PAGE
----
SLUG: Lighter Side
My younger son recently graduated from high school and has expressed an interest in becoming a teacher. My mother was a teacher and enjoyed it, but that was before politicians took over a perfectly fine system of public education and ruined it. Today’s teachers spend most of their time teaching children how to take tests most of the politicians looking over their shoulders couldn’t pass.
When I was a kid, politicians kept their noses out of education. This was a fine arrangement, and worked well for all concerned, especially the children, who, like all living things, grow best in the loosened soil of relaxed oversight. With the government came experts on children, and with them came the smothering compaction that turned learning from a natural joy to the forced and anxious march it is today.
Nowhere is the difference between yesterday and today drawn so sharply as in my memory of fourth grade when, during recess, I was pushed to the ground by Ricky Smith. Ricky wasn’t a bully. I had pushed him down the day before, so this was a matter of simple justice. I landed on my chin and suffered a deep cut. Mrs. Conley took me to the school nurse, Mrs. Widener, who handed me a towel so I wouldn’t drip blood on the floor. This pre-dated the current era of child worship, and her chief concern was for the janitor, a priority I accepted without question.
“Let’s go see Doc Kirtley,” she said, taking me by the hand and walking me the four blocks to his office. We sat in the waiting room, Mrs. Widener skimming The Saturday Evening Post and I, the Highlights magazine, while leaking blood. After a time, Dr. Kirtley called us back to the examination room, studied my chin, threaded a needle, and closed my wound with six snug stitches. He topped it off with a Curad bandage, let me pick out a toy from the top drawer of his desk, and sent us on our way. No forms were filled out, no money exchanged, no report filed.
On the way back to school, it being lunchtime, Mrs. Widener and I stopped at the Coffee Cup restaurant on the south side of the town square, and had hamburgers, French fries, and a Coke. I thought of my classmates back at school eating spinach and lima beans and made a mental note to thank Ricky Smith, whose passion for righteousness had made this blessing possible. I returned to Mrs. Conley’s room a conquering hero, a wounded veteran back from the trenches. That evening my mother noticed the bandage on my chin and asked what had happened.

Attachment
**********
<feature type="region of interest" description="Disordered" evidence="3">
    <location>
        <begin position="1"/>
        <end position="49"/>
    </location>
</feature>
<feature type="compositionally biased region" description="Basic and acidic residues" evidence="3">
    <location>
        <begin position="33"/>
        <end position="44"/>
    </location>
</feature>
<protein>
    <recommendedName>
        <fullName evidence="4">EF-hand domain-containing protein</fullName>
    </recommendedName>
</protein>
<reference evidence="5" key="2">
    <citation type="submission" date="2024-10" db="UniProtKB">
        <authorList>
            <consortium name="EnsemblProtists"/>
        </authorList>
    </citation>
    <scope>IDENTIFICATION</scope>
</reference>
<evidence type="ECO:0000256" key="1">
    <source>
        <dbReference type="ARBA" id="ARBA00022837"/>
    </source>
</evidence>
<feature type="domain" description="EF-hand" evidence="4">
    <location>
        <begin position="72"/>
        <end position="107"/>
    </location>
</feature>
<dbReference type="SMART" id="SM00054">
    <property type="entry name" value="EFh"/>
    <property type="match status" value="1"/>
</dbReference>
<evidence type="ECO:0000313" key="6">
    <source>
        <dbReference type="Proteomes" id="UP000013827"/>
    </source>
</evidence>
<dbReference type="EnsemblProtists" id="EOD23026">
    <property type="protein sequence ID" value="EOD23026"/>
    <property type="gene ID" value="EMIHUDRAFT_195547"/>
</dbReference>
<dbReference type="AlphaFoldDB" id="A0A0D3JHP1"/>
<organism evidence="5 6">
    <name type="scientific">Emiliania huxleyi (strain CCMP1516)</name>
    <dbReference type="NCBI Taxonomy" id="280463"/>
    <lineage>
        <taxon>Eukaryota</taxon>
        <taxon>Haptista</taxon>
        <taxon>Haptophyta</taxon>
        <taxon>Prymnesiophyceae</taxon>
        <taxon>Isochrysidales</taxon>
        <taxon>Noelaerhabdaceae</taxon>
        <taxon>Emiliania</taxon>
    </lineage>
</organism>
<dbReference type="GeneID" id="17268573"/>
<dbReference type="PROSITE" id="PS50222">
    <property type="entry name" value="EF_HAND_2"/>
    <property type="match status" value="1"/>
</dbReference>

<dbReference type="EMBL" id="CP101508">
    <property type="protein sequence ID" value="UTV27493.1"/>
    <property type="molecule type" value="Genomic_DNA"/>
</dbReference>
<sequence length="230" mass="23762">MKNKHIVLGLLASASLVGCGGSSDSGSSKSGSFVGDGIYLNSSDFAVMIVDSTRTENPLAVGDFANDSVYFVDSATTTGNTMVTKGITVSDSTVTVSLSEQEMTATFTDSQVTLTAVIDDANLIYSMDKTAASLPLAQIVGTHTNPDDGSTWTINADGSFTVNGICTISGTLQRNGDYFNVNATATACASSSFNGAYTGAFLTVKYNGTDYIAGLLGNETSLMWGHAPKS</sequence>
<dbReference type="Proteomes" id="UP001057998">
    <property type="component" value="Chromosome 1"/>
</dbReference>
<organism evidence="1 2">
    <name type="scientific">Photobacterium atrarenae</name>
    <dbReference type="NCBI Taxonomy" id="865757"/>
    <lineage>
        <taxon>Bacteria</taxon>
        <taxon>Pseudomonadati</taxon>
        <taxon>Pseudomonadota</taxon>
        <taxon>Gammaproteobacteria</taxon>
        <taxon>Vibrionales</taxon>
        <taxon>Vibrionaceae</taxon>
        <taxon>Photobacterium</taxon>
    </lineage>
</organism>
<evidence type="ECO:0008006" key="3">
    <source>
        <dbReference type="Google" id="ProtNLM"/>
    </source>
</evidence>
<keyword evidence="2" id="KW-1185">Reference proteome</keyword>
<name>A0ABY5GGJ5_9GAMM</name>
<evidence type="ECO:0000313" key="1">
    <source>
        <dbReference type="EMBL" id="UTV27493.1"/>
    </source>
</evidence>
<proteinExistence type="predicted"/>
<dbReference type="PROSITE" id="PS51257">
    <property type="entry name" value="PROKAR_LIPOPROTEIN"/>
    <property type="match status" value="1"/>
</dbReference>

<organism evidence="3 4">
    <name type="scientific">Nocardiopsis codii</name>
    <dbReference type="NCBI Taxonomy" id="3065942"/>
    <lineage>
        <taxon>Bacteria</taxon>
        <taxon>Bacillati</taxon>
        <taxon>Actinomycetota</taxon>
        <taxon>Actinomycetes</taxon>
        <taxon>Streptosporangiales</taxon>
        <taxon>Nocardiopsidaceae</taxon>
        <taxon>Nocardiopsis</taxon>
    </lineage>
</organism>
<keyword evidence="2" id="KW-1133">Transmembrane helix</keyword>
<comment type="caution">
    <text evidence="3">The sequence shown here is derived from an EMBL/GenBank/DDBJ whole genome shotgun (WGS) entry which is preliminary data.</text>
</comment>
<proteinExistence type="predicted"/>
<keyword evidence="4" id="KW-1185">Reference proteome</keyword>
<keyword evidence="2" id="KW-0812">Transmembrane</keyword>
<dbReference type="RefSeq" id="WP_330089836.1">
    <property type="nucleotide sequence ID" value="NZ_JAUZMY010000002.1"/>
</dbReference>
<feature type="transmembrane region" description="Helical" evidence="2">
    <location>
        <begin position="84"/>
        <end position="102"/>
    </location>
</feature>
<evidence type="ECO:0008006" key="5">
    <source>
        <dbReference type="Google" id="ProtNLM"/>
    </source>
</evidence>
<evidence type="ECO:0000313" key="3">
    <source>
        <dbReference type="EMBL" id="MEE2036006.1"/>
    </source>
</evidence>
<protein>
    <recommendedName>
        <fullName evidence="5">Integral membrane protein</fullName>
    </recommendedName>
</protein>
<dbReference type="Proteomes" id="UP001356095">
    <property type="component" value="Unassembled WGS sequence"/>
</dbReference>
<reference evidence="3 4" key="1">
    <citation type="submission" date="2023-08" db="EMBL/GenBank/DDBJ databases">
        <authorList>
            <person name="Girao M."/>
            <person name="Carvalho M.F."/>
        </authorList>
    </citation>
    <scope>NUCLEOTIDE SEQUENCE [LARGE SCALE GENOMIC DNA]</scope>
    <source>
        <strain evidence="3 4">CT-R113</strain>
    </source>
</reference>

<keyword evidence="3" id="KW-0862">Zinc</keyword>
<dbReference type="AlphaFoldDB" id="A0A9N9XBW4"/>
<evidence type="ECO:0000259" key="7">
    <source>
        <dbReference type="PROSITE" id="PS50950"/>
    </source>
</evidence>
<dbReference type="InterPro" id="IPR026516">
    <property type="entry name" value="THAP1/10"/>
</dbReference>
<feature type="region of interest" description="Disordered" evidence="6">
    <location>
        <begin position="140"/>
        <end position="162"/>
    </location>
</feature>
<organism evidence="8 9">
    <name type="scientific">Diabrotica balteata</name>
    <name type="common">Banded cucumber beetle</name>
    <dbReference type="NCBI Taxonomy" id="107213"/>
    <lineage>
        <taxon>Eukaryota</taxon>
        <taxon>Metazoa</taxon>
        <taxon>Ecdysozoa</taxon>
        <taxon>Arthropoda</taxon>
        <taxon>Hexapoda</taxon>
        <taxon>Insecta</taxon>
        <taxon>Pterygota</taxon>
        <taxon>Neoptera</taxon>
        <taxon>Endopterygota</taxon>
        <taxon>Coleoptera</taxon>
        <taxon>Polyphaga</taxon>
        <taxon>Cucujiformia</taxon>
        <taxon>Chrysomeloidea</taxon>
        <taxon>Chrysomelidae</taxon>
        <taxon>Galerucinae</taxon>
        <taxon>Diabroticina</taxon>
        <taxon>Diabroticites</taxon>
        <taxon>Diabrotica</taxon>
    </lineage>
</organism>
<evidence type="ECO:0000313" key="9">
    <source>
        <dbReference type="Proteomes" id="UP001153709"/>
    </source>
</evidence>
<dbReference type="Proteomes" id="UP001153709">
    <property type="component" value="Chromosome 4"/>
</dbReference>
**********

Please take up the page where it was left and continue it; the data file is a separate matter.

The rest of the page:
I had not yet learned to stretch out a good story, so my report was succinct. “Ricky Smith pushed me and I cut my chin, so Mrs. Widener took me to the doctor’s and I got six stitches.”
“You and Ricky be more careful,” she advised, and the matter was closed. No call was made to the principal. No lawyer was consulted. No threats to sue issued. My injury was accepted for what it was–the natural consequence of youthful exuberance. We knew no better then. I recall this event not because of the stitches. I suffered many accidents as a child and was often sewn back together. No, I remember it for the unhurried stroll to the doctor’s office, the hamburger at the Coffee Cup, and the casual manner with which my injury was tended. I have stayed in close contact with education–my wife is a school librarian–and know the tumult that would result were such a thing to happen today. Parents would be phoned, an officer and ambulance summoned, depositions demanded, and fault assigned. Ricky Smith would be suspended from school and made to undergo counseling. I would become a poster child for dangerous schools, one more example to tug the heartstrings and purse strings of an anxious public.
“Now go back to class and try to learn something,” Mrs. Widener told me, after snipping free the stitches. I think of her still, that bewildered, backward woman, failing to grasp the complexities of modern life.
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